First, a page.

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test 3 study guide

test 3 study guide - CHAPTER 10 1 Compare normal reverse...

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CHAPTER 10 1. Compare normal, reverse, and strike-slip faults. a. Normal- hanging wall goes down relative to footwall. Due to crustal stretching. b. Reverse- hanging wall goes up relative to footwall. Due to crustal shortening. Slope (dip) of fault is steep. c. Strike-slip – no vertical motion. One block slides (laterally) past the other. Fault surface is nearly vertical. 2. Describe elastic rebound theory and the concept of stick slip behavior. a. Between faulting stress builds up. Stress overcomes friction on an existing fault and the fault slips again. Stress drops and elastic strain stored in rock decreases. Friction stops movement until stress builds up enough to cause the rock to slip again. b. The start stop movement on a fault is known as the stick slip behavior. 3. compare brittle and ductile deformation a. Brittle deformation is when a material subjected to stress cracks or fractures. b. Ductile deformation is when a material is subjected to stress but it is warm or weak and bends and flows instead of breaking. 4. Describe the motion of the four types of seismic waves. Which ones are body waves and which ones are surface waves. a. Body waves are P waves which are compressional and S waves which are shear (up and down) body waves. b. Surface waves are R waves which cause the ground to ripple up and down and L waves which cause the ground to ripple back and forth. 5. Explain how the vertical and horizontal components of an earthquake are detected on a seismograph. a. Vertical- a heavy weight is suspended from a spring. The spring connects to a sturdy frame which has been bolted to the ground. A pen extends sideways from the weight and touches a vertically rotating cylinder of paper that has been connected to the seismograph frame. When an earthquake comes and moves up and down the seismograph moves up and down too but the pen stays at the same place because of the weight it is connected to. b. Horizontal- works the same way except the paper cylinder is horizontal and the weight it suspended from a wire. Page 287. 6. Explain the contrast among the different scales used to describe the size of an earthquake. a. Mercalli intensity scale- defines the intensity of an earthquake by the amount of damage it causes –that is by destructiveness. b. Magnitude- a number that indicates its relative size as determined by measuring the maximum amplitude of ground motion recorded by a seismograph.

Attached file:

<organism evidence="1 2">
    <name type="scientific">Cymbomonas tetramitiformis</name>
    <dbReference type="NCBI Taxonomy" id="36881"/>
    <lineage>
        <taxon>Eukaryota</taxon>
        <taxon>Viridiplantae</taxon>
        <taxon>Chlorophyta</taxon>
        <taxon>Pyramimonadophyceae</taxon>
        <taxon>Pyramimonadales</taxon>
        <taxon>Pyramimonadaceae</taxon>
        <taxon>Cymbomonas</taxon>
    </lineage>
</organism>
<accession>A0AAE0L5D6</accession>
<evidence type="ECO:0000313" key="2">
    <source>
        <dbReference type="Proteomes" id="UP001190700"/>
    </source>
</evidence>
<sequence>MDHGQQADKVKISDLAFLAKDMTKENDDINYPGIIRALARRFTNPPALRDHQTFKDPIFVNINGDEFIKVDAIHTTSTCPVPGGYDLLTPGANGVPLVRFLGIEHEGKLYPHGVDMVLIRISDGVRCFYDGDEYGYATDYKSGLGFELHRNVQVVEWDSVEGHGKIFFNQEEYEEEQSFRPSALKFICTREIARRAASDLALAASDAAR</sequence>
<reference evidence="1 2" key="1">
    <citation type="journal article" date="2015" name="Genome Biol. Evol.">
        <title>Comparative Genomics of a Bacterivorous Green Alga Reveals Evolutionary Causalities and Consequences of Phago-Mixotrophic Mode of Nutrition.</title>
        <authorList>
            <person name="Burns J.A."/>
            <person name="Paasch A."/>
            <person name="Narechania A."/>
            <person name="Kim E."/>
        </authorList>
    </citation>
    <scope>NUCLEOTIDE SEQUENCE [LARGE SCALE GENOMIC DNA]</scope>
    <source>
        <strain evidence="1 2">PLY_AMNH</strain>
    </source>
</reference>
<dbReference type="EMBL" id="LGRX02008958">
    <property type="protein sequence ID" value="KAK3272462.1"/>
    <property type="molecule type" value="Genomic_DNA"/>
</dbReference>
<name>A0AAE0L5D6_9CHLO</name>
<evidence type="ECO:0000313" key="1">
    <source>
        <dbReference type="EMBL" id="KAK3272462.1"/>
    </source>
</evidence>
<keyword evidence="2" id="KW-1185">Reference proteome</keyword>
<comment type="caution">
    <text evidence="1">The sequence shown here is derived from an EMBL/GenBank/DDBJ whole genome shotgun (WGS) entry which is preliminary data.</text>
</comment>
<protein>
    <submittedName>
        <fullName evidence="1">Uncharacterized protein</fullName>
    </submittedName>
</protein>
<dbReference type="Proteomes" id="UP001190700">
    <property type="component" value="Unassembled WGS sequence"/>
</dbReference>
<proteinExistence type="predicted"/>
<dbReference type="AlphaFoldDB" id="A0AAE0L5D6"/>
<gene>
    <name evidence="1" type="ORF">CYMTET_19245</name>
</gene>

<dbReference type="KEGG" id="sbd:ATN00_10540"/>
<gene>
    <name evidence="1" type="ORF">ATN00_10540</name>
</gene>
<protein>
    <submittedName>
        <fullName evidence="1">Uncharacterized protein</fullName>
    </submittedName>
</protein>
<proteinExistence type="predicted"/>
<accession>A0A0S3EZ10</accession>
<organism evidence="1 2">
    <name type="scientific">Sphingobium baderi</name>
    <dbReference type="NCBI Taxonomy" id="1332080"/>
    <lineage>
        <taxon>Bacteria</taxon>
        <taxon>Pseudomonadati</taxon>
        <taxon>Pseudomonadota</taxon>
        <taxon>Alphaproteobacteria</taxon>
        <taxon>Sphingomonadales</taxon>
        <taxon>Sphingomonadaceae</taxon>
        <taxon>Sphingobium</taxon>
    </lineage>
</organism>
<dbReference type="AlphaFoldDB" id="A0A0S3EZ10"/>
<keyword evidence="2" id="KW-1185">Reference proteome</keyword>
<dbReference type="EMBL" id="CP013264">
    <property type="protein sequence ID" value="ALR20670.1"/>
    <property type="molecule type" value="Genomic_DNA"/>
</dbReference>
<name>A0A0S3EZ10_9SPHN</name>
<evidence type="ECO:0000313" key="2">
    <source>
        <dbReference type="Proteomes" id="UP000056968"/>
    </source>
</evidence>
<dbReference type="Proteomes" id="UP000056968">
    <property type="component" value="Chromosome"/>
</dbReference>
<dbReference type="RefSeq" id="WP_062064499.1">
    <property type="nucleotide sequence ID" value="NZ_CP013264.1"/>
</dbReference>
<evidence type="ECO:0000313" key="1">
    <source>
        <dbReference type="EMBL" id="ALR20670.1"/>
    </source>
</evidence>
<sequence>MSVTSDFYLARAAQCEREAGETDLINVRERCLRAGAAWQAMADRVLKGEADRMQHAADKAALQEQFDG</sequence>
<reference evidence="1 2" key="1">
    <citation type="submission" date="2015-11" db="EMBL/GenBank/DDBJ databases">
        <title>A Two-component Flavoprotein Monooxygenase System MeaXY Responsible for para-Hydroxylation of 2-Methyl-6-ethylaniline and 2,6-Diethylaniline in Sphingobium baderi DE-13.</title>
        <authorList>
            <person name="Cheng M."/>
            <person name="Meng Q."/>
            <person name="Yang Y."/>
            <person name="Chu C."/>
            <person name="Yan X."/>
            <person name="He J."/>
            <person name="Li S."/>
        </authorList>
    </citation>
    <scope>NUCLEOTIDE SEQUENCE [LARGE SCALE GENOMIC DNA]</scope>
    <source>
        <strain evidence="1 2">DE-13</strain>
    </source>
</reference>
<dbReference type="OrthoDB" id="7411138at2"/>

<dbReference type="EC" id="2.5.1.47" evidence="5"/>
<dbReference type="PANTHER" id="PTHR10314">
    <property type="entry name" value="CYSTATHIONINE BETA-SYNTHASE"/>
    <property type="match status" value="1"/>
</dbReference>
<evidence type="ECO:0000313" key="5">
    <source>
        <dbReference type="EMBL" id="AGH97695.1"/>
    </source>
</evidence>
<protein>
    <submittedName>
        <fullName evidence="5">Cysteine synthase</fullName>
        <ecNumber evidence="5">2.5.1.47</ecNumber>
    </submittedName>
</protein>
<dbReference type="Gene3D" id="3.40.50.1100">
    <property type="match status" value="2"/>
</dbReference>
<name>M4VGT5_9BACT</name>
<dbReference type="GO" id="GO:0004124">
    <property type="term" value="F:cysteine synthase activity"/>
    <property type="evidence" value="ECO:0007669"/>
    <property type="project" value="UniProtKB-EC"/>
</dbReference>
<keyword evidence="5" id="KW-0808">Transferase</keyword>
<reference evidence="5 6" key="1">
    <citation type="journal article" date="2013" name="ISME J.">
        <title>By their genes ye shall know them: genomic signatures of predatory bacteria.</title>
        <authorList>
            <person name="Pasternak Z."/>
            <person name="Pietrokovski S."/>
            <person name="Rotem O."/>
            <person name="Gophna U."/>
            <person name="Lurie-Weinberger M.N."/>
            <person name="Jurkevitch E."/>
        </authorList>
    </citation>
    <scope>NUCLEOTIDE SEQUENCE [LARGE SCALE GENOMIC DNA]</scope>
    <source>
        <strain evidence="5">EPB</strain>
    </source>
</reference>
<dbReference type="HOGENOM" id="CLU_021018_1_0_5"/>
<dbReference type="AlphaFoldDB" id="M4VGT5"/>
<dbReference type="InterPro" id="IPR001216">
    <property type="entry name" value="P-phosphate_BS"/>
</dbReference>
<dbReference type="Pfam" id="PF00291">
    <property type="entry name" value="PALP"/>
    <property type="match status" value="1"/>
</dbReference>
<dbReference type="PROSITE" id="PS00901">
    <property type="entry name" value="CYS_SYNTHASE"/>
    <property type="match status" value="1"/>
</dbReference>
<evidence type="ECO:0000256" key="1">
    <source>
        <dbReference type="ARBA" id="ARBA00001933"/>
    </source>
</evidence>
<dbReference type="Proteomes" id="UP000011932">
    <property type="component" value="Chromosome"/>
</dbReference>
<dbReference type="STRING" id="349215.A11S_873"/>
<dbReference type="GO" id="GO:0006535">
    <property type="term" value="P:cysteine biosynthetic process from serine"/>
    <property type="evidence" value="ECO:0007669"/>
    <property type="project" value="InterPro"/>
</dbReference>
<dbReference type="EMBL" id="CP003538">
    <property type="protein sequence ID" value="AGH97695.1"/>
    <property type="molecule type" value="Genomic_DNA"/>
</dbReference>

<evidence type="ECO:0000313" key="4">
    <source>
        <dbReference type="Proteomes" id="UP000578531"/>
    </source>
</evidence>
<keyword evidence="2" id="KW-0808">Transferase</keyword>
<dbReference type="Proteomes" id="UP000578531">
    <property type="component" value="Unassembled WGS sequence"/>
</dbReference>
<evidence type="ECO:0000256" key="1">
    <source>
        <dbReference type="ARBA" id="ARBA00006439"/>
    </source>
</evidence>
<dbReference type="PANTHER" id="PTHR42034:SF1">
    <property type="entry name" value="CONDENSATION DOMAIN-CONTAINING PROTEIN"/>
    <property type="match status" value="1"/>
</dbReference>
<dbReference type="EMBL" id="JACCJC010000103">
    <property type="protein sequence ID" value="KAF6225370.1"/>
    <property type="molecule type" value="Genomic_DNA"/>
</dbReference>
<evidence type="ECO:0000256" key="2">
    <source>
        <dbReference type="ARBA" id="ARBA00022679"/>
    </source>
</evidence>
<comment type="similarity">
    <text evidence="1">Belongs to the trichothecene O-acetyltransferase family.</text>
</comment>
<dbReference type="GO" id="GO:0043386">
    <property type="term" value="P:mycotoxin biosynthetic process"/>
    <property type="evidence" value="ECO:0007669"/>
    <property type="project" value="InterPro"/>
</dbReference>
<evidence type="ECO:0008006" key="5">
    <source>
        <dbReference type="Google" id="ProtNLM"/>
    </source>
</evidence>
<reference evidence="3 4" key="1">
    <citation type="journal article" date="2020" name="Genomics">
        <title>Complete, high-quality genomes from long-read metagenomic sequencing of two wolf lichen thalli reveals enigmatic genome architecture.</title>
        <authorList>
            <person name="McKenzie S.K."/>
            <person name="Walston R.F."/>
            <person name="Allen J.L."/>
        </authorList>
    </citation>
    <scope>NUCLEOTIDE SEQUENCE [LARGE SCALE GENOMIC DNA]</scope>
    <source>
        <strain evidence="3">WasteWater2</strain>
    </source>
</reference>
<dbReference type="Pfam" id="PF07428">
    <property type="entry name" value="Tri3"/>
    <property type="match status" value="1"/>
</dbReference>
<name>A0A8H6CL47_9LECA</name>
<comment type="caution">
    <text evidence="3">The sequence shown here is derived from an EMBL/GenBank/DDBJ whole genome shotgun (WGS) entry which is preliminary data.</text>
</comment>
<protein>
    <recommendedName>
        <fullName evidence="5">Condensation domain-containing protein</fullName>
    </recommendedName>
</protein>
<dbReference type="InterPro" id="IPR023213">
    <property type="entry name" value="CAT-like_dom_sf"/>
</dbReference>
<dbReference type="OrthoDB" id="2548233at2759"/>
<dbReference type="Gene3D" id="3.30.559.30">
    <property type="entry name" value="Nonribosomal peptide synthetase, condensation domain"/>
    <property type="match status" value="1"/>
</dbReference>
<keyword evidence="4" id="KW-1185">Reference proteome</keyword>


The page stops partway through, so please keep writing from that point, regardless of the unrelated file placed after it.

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c. Richter scale- measuring the amplitude of the largest deflection, on a seismograph, generated in response to seismic waves that have a period of one second as recorded by a seismic station 100 km from the epicenter. 7. How does seismicity on mid ocean ridges compare with seismicity at convergent or transform boundaries? Do all earthquakes occur at plate boundaries?
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